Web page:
How to close your above-ground swimming pool hassle free
With cooler temperatures settling in, your above-ground pool doesn’t seem quite as appealing. You’ll need to think about closing your pool for the winter. Here are 6 easy steps to reduce the risk of damage to your pool during our rigorous Canadian winters. You’ll thank us for it in the spring!
Step 1: Choose the right moment
Experts recommend that you put off closing your pool as long as possible. You can even postpone it until mid-November.
Until then, check your thermometer. As soon as the water temperature drops to 10°C (50°F), you can close your pool. That way, you can be sure that the water and chemical balance is maintained before you close it. You’ll also prevent algae from forming and your pool will be easier to re-open in the spring.
Step 2: Perform a deep clean of your pool
If you don’t want your pool looking like a swamp in the spring, clean the pool one last time. Microorganisms and algae could also damage your pool liner.
Cleaning the pool
A week before closing the pool, get a head start by cleaning the sand or cartridge filter.
The day before or the day you close the pool:
- Remove all accessories, including the solar cover, ladder and thermometer.
- Vacuum the bottom of the pool and use the leaf eater on the surface.
- Do a backwash according to the manufacturer's instructions.
- Balance the water’s pH levels. Adjust the water’s alkalinity level to between 80 to 120 parts per million (ppm) and pool pH between 7.2 and 7.6. If you don’t hit these levels, apply the required treatments.
- Do one last treatment by increasing the quantity of chlorine. Do the same with a saltwater pool.
Clean the portion of your liner not submerged in the water. If a ring has formed near the edge of your pool, simply wipe it off with a damp cloth. You should note, however, that the use of a cleaning product could change the water’s chemical balance.
To clean your solar cover, lay it on the ground and hose it down gently. Let it dry and then store it away from the sun and elements.
Step 3: Draining your pool
Now that everything is spic 'n span, you can drain your pool. The first step is to lower the water level. This is important because since the water freezes over, it expands and can damage your liner. Here’s how to do it:
- Turn off the pump.
- Use the Drain or Waste function to lower the water level to about 50 cm below the skimmer. Be careful not to drain the pool in Backwash mode. Otherwise, you could have serious damage on your hands. The level should be at about 50 cm below the backwash.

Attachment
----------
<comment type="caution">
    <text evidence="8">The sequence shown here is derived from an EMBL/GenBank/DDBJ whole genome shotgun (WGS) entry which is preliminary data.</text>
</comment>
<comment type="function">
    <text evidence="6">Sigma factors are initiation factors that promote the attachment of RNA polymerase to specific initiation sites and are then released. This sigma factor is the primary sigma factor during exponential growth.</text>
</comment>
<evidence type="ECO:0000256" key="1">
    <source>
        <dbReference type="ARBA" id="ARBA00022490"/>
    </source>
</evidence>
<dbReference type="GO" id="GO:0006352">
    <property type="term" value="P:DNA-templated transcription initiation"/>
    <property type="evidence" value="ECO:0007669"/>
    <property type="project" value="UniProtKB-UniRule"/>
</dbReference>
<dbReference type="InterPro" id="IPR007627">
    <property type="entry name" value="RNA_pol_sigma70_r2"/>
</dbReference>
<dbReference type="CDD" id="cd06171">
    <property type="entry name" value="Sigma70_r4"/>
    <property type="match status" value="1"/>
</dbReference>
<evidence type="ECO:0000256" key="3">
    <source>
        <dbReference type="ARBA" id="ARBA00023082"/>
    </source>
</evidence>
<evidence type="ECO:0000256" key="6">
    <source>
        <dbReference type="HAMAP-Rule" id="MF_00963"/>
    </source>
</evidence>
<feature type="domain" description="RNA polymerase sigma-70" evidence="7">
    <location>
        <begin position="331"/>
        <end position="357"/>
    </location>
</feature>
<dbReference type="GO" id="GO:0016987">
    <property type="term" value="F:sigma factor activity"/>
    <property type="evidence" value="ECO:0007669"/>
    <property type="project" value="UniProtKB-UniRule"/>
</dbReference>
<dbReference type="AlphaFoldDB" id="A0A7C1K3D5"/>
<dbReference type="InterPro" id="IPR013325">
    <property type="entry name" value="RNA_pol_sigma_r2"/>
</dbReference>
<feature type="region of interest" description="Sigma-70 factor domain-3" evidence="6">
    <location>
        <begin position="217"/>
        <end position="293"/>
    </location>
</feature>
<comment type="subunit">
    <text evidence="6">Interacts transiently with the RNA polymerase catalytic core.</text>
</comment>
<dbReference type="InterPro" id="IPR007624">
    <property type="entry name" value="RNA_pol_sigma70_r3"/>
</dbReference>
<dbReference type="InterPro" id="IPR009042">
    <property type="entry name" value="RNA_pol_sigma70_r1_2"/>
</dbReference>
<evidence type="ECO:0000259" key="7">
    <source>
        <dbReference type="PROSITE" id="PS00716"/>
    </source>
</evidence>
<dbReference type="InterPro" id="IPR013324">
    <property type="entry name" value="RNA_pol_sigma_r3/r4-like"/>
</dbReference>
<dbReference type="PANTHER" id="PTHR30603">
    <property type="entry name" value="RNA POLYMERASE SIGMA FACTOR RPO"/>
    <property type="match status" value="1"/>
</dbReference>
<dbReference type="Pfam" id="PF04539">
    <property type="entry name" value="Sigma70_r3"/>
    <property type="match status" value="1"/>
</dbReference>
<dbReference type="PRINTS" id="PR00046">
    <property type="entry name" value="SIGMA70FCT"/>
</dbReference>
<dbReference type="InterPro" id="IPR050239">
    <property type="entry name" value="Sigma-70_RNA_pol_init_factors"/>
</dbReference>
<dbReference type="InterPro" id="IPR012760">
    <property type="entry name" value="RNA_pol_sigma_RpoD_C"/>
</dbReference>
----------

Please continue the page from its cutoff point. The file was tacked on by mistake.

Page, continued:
- Using the 3-way bypass valve knob, close the flow inlet of the skimmer completely.
- Restart the pump. The pool will then empty through the bottom drain.
- If your pool does not have a bottom drain, set to Drain or Waste and turn on the filter. Turn off the pump when the water reaches the desired level.
- Remove the water return heads.
- Pour the products from your winterizing closing kit, which are used to maintain the water’s chemical balance during the winter.
- Disconnect the hoses to drain them. You can let the laws of gravity do the rest. That's what’s so appealing about above-ground pools!
Step 4: Replacing parts and accessories
Protect your pool's essential parts, such as the pump, filter, heater and pipes. To prevent damage from freezing, drain them completely.
- Unscrew the hose that connects the filter to the pump, the pressure gauge and the filter barrel. Store them in a dry place.
- Be sure to remove the tank cap.
- Set the filter to Winterize. If you can’t find this mode on your filter, set it between two positions.
- Cover the filter lid to protect it.
- Turn off the circuit breaker.
- Disconnect the pump and drain the water.
- Clean the basket.
- Unscrew the drain plugs under the pump.
- Drain the water.
- Clean and dry the pump.
- Store it in a dry and frost-free place.
- Remove the drain plug, if there’s one, and drain the water from the unit.
- Cover the heat pump with a protective canvass.
- If you have a gas heater, turn off the power to the main cylinder, then install the liner.
Step 5: Pouring in the antifreeze
To avoid costly damage to your pipes, use antifreeze. It will protect your pool's bottom drain during the winter. Here’s how to do it:
- First, remove the door and skimmer basket.
- Pour the antifreeze directly into the pipe secured to the pool ledge. If your above-ground pool is 21 feet or less, one gallon should be more than enough. If it's larger, double the dose.
- Wait until the antifreeze in the skimmer appears in the bottom drain.
- Insert coiled insulating foam (etafoam) inside the pipe from the skimmer to the drain and another in the pipe from the valve to the pump motor.
- Fold the ends of the foam to make sure they stay firmly in place.
- Install the Styrofoam skimmer guards. Place the first protective guard at the bottom of the skimmer and the second one inside the skimmer through the opening from inside the pool.
- Secure both ends together with a wooden rod.
Step 6: Installing the winter canvas
The only thing left to do is to install the winter canvas. It prevents debris from falling into the water and protects it from UV rays.
- To install the cover on your above-ground pool, use cables and steel wire tensioners. They will secure the cover around the pool.
- Check the tension of the cables a few times during the winter. The weight of snow and ice can sometimes increase the tension, putting pressure on the pool structure and may cause damage. Loosen the cables as needed.
Wait for the first snowfall with peace of mind
Now that you've closed the pool, your job is done. You won't need to maintain your pool or shovel snow from the driveway and car for a few glorious weeks!